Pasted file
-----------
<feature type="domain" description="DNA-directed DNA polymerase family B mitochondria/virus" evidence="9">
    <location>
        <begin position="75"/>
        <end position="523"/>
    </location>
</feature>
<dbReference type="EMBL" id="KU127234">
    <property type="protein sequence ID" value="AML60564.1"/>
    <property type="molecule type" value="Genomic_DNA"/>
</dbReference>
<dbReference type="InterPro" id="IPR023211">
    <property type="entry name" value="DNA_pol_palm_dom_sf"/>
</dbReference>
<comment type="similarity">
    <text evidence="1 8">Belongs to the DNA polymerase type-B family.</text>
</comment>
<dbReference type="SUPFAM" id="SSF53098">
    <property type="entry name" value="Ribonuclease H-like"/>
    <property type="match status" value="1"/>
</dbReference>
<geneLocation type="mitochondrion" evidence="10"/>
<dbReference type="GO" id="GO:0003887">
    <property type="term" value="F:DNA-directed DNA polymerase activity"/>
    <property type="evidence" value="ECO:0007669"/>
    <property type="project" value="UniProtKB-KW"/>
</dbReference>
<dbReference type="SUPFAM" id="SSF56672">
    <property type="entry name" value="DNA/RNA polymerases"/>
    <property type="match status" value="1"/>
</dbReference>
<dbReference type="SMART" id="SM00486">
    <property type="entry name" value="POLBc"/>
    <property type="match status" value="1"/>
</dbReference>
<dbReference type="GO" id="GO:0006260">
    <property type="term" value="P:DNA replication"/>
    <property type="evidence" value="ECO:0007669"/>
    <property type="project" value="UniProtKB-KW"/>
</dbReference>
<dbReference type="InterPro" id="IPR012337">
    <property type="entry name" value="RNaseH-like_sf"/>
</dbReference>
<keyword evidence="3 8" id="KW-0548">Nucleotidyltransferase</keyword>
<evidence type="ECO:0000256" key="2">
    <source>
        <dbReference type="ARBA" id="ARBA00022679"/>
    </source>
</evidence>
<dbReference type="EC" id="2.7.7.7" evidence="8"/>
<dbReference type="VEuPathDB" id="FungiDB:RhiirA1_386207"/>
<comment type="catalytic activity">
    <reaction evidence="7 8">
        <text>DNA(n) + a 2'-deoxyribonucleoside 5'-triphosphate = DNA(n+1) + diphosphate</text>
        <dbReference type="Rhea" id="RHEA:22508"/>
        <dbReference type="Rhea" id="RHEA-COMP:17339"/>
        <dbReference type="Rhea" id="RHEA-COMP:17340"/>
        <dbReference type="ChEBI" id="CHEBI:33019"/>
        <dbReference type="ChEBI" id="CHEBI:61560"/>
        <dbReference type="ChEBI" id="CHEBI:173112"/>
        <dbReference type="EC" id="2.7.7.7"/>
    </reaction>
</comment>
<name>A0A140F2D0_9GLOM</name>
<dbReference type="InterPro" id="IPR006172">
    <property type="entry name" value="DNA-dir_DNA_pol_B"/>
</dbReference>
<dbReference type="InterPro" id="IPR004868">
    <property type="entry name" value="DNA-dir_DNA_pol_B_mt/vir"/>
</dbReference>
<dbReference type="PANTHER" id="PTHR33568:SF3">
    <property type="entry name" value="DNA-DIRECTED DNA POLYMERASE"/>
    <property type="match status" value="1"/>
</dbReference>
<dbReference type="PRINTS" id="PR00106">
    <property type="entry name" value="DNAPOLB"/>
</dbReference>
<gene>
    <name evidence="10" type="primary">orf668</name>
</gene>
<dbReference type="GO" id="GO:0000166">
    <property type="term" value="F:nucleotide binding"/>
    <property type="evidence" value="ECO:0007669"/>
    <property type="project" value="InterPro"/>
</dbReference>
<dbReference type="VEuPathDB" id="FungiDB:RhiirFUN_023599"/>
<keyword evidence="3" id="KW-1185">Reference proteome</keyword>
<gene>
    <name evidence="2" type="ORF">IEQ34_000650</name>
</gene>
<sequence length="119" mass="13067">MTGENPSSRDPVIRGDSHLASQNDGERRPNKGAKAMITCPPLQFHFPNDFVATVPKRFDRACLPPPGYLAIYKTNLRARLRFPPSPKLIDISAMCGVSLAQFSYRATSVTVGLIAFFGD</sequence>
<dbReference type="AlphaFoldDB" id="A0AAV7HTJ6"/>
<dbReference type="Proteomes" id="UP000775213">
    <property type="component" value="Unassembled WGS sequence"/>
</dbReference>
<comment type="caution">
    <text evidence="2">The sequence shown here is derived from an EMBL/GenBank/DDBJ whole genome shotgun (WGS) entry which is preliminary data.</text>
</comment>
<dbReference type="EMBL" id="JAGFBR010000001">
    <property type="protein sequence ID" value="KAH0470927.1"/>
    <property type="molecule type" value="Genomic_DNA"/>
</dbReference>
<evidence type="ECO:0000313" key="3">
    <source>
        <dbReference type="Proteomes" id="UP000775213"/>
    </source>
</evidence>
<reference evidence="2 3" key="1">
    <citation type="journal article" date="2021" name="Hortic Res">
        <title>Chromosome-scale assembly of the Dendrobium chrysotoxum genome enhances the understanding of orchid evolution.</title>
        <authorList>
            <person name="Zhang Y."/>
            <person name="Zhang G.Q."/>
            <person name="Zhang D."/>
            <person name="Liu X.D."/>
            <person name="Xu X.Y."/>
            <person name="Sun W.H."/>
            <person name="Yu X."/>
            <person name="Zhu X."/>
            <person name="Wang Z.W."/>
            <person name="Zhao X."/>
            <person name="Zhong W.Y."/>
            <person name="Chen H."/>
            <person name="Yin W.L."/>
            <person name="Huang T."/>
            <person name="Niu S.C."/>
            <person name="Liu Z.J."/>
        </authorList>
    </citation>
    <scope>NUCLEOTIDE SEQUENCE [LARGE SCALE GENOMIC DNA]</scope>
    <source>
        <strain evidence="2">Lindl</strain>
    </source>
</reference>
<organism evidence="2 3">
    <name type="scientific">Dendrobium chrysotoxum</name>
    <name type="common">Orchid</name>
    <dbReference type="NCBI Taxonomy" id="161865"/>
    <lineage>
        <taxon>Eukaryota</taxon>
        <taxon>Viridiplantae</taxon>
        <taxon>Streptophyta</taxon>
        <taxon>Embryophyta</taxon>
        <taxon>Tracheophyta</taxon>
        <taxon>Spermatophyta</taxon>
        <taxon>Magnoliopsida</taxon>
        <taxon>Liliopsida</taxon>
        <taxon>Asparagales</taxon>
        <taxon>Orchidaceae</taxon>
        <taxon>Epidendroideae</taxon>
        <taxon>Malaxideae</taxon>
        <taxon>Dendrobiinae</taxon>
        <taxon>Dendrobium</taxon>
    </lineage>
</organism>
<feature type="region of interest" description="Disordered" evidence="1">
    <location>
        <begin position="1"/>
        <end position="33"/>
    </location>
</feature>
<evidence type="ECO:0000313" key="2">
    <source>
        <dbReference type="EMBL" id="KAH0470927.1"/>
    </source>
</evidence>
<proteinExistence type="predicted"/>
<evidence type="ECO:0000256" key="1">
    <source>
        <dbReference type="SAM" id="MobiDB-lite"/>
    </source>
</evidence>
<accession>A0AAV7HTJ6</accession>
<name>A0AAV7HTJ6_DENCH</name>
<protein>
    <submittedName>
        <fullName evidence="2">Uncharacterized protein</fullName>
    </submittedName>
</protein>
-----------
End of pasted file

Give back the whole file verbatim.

<feature type="domain" description="DNA-directed DNA polymerase family B mitochondria/virus" evidence="9">
    <location>
        <begin position="75"/>
        <end position="523"/>
    </location>
</feature>
<dbReference type="EMBL" id="KU127234">
    <property type="protein sequence ID" value="AML60564.1"/>
    <property type="molecule type" value="Genomic_DNA"/>
</dbReference>
<dbReference type="InterPro" id="IPR023211">
    <property type="entry name" value="DNA_pol_palm_dom_sf"/>
</dbReference>
<comment type="similarity">
    <text evidence="1 8">Belongs to the DNA polymerase type-B family.</text>
</comment>
<dbReference type="SUPFAM" id="SSF53098">
    <property type="entry name" value="Ribonuclease H-like"/>
    <property type="match status" value="1"/>
</dbReference>
<geneLocation type="mitochondrion" evidence="10"/>
<dbReference type="GO" id="GO:0003887">
    <property type="term" value="F:DNA-directed DNA polymerase activity"/>
    <property type="evidence" value="ECO:0007669"/>
    <property type="project" value="UniProtKB-KW"/>
</dbReference>
<dbReference type="SUPFAM" id="SSF56672">
    <property type="entry name" value="DNA/RNA polymerases"/>
    <property type="match status" value="1"/>
</dbReference>
<dbReference type="SMART" id="SM00486">
    <property type="entry name" value="POLBc"/>
    <property type="match status" value="1"/>
</dbReference>
<dbReference type="GO" id="GO:0006260">
    <property type="term" value="P:DNA replication"/>
    <property type="evidence" value="ECO:0007669"/>
    <property type="project" value="UniProtKB-KW"/>
</dbReference>
<dbReference type="InterPro" id="IPR012337">
    <property type="entry name" value="RNaseH-like_sf"/>
</dbReference>
<keyword evidence="3 8" id="KW-0548">Nucleotidyltransferase</keyword>
<evidence type="ECO:0000256" key="2">
    <source>
        <dbReference type="ARBA" id="ARBA00022679"/>
    </source>
</evidence>
<dbReference type="EC" id="2.7.7.7" evidence="8"/>
<dbReference type="VEuPathDB" id="FungiDB:RhiirA1_386207"/>
<comment type="catalytic activity">
    <reaction evidence="7 8">
        <text>DNA(n) + a 2'-deoxyribonucleoside 5'-triphosphate = DNA(n+1) + diphosphate</text>
        <dbReference type="Rhea" id="RHEA:22508"/>
        <dbReference type="Rhea" id="RHEA-COMP:17339"/>
        <dbReference type="Rhea" id="RHEA-COMP:17340"/>
        <dbReference type="ChEBI" id="CHEBI:33019"/>
        <dbReference type="ChEBI" id="CHEBI:61560"/>
        <dbReference type="ChEBI" id="CHEBI:173112"/>
        <dbReference type="EC" id="2.7.7.7"/>
    </reaction>
</comment>
<name>A0A140F2D0_9GLOM</name>
<dbReference type="InterPro" id="IPR006172">
    <property type="entry name" value="DNA-dir_DNA_pol_B"/>
</dbReference>
<dbReference type="InterPro" id="IPR004868">
    <property type="entry name" value="DNA-dir_DNA_pol_B_mt/vir"/>
</dbReference>
<dbReference type="PANTHER" id="PTHR33568:SF3">
    <property type="entry name" value="DNA-DIRECTED DNA POLYMERASE"/>
    <property type="match status" value="1"/>
</dbReference>
<dbReference type="PRINTS" id="PR00106">
    <property type="entry name" value="DNAPOLB"/>
</dbReference>
<gene>
    <name evidence="10" type="primary">orf668</name>
</gene>
<dbReference type="GO" id="GO:0000166">
    <property type="term" value="F:nucleotide binding"/>
    <property type="evidence" value="ECO:0007669"/>
    <property type="project" value="InterPro"/>
</dbReference>
<dbReference type="VEuPathDB" id="FungiDB:RhiirFUN_023599"/>
<keyword evidence="3" id="KW-1185">Reference proteome</keyword>
<gene>
    <name evidence="2" type="ORF">IEQ34_000650</name>
</gene>
<sequence length="119" mass="13067">MTGENPSSRDPVIRGDSHLASQNDGERRPNKGAKAMITCPPLQFHFPNDFVATVPKRFDRACLPPPGYLAIYKTNLRARLRFPPSPKLIDISAMCGVSLAQFSYRATSVTVGLIAFFGD</sequence>
<dbReference type="AlphaFoldDB" id="A0AAV7HTJ6"/>
<dbReference type="Proteomes" id="UP000775213">
    <property type="component" value="Unassembled WGS sequence"/>
</dbReference>
<comment type="caution">
    <text evidence="2">The sequence shown here is derived from an EMBL/GenBank/DDBJ whole genome shotgun (WGS) entry which is preliminary data.</text>
</comment>
<dbReference type="EMBL" id="JAGFBR010000001">
    <property type="protein sequence ID" value="KAH0470927.1"/>
    <property type="molecule type" value="Genomic_DNA"/>
</dbReference>
<evidence type="ECO:0000313" key="3">
    <source>
        <dbReference type="Proteomes" id="UP000775213"/>
    </source>
</evidence>
<reference evidence="2 3" key="1">
    <citation type="journal article" date="2021" name="Hortic Res">
        <title>Chromosome-scale assembly of the Dendrobium chrysotoxum genome enhances the understanding of orchid evolution.</title>
        <authorList>
            <person name="Zhang Y."/>
            <person name="Zhang G.Q."/>
            <person name="Zhang D."/>
            <person name="Liu X.D."/>
            <person name="Xu X.Y."/>
            <person name="Sun W.H."/>
            <person name="Yu X."/>
            <person name="Zhu X."/>
            <person name="Wang Z.W."/>
            <person name="Zhao X."/>
            <person name="Zhong W.Y."/>
            <person name="Chen H."/>
            <person name="Yin W.L."/>
            <person name="Huang T."/>
            <person name="Niu S.C."/>
            <person name="Liu Z.J."/>
        </authorList>
    </citation>
    <scope>NUCLEOTIDE SEQUENCE [LARGE SCALE GENOMIC DNA]</scope>
    <source>
        <strain evidence="2">Lindl</strain>
    </source>
</reference>
<organism evidence="2 3">
    <name type="scientific">Dendrobium chrysotoxum</name>
    <name type="common">Orchid</name>
    <dbReference type="NCBI Taxonomy" id="161865"/>
    <lineage>
        <taxon>Eukaryota</taxon>
        <taxon>Viridiplantae</taxon>
        <taxon>Streptophyta</taxon>
        <taxon>Embryophyta</taxon>
        <taxon>Tracheophyta</taxon>
        <taxon>Spermatophyta</taxon>
        <taxon>Magnoliopsida</taxon>
        <taxon>Liliopsida</taxon>
        <taxon>Asparagales</taxon>
        <taxon>Orchidaceae</taxon>
        <taxon>Epidendroideae</taxon>
        <taxon>Malaxideae</taxon>
        <taxon>Dendrobiinae</taxon>
        <taxon>Dendrobium</taxon>
    </lineage>
</organism>
<feature type="region of interest" description="Disordered" evidence="1">
    <location>
        <begin position="1"/>
        <end position="33"/>
    </location>
</feature>
<evidence type="ECO:0000313" key="2">
    <source>
        <dbReference type="EMBL" id="KAH0470927.1"/>
    </source>
</evidence>
<proteinExistence type="predicted"/>
<evidence type="ECO:0000256" key="1">
    <source>
        <dbReference type="SAM" id="MobiDB-lite"/>
    </source>
</evidence>
<accession>A0AAV7HTJ6</accession>
<name>A0AAV7HTJ6_DENCH</name>
<protein>
    <submittedName>
        <fullName evidence="2">Uncharacterized protein</fullName>
    </submittedName>
</protein>